“I feel that attending CSC provides them with a realistic view of what it is like to live in rural western Nebraska. That is a big obstacle we face in hiring new teachers. Sometimes they are not familiar with or aware of the isolation associated with living in a rural community,” Liggett said.
Liggett said when she has the opportunity to speak with high school students who are considering education as a major or profession she recommends CSC for economical reasons, as well as for the quality of education.
Matt Stetson, a principal at Gordon-Rushville, said CSC graduates are always striving to become more well-rounded because it helps their ability to teach.
“I have personally witnessed and talked to graduates who are researching new ideas which can be implemented into their classroom. The secondary teachers I have known take it upon themselves to also expand on their content knowledge so that it enriches their lessons and influences the learning of the students,” Stetson said.
In addition to having a full understanding of educational fundamentals, CSC graduates possess impressive computer skills with regard to technology use in the classroom and are able to instruct their students on the use of it, according to Stetson.
Jerry Mack, in his ninth year as the principal of Chadron High School, said he remembers his excitement about entering the classroom as a teacher in Dr. Al Holst’s class. Seven years later, Mack was coaching and teaching in Wyoming and thinking about starting work on a master's degree.
“I called Dr. Holst and in a single phone call I was convinced. At the end of that school year I moved my family to Chadron to pursue an administrative degree in secondary education,” Mack said. “During my master's degree, I most appreciated the class conversations. My CSC professors would share their administrative stories from their K-12 public school days while my peers and I would share our current school experiences. This collaboration created professional bonds that still last today, almost 20 years later.”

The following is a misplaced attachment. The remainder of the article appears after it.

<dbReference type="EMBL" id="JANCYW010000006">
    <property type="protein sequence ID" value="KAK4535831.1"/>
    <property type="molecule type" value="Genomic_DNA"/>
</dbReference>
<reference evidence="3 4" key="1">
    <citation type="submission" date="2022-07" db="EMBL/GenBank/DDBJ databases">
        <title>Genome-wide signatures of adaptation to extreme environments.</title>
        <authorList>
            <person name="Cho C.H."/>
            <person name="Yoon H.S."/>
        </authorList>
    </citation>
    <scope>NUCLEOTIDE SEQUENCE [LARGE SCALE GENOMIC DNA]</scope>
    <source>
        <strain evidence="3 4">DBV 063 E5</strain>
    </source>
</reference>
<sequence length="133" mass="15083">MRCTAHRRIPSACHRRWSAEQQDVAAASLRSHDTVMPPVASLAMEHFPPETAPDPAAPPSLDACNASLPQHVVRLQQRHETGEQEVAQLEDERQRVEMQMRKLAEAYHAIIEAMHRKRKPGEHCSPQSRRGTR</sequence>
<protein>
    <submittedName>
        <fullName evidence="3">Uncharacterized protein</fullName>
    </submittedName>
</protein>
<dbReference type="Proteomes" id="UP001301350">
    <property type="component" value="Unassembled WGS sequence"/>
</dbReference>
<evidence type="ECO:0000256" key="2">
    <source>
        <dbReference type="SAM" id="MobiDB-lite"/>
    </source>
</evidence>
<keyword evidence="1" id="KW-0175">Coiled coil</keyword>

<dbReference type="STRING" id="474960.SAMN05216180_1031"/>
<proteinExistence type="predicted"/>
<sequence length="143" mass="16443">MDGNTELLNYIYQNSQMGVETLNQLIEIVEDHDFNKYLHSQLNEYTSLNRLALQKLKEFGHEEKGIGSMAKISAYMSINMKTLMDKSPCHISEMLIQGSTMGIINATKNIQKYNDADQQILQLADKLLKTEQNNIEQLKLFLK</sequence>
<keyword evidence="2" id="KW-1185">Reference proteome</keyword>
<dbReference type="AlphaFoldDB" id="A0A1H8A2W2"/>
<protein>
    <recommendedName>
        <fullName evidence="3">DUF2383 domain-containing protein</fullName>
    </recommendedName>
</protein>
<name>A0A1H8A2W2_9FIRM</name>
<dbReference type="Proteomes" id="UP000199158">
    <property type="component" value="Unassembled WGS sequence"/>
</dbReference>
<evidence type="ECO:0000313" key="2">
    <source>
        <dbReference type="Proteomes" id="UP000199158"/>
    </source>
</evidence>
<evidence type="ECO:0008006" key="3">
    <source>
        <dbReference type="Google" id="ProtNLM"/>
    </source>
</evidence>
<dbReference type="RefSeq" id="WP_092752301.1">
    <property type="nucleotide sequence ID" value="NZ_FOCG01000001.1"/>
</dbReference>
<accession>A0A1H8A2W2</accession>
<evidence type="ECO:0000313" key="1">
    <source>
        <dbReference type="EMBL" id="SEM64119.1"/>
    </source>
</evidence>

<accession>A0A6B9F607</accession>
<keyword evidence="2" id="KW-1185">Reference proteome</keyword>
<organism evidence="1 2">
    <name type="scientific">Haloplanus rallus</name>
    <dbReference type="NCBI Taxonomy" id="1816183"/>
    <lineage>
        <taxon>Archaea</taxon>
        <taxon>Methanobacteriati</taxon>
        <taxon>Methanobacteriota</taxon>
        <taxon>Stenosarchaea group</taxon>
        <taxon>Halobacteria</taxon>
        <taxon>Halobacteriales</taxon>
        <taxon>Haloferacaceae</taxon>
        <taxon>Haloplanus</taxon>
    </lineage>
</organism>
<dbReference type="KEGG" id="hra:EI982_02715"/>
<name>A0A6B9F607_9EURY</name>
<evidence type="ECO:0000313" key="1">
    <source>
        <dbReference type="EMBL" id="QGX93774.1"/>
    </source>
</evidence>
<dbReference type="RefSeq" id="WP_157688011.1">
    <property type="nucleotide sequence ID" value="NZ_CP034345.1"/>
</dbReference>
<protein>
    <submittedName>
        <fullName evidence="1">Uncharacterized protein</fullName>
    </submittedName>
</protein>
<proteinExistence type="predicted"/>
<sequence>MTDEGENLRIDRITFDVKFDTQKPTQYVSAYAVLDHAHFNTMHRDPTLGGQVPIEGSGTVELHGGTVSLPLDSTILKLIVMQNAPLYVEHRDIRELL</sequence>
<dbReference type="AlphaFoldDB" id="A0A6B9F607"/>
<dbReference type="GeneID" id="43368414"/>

Jonn McLain, math teacher, assistant football coach, and head girls basketball coach at Chadron High School, echoed Mack’s appreciation of the CSC faculty experiences from the field.
“The professors shared stories from their own teaching experiences, which helped me get ready for the unexpected events which happen on a regular basis in public school. They also taught other valuable tools like managing a classroom and differentiated instruction,” McLain said.
After earning a bachelor’s degree, McLain also earned a master’s, and said it helped him gain an appreciation for the behind-the-scenes planning, legal issues, budgeting, grant writing, and meetings with parents.
In addition to preparing many teachers in the Nebraska school systems, CSC also collaborates with regional schools that hosts student teachers.
Jay Ehler, superintendent of Sidney Public Schools, said the CSC student teachers his school hosts are full participants in the success of his school.
“They get to experience several aspects of what makes a school work. They leave the program with a quality teaching experience and also knowledge of other important school things. Our experience has been that the student teachers come to us with a good base knowledge and also a positive attitude to be part of Sidney Public Schools,” Ehler said.
Once Chadron State students earn their degrees and are hired at Sidney they contribute in meaningful ways, according to Ehler.
“They fit right into our team which allows them to participate in professional development and engage in professional conversations that make us all better at what we do,” Ehler said.
Ehler said his district hired three of the four student teachers who were part of a new partnership with Chadron State College featuring a year-long student teaching experience that immerses the student teachers in the culture and mechanics of their host organization.
“It’s a great opportunity for them to learn and also be looked at for future employment,” Ehler said.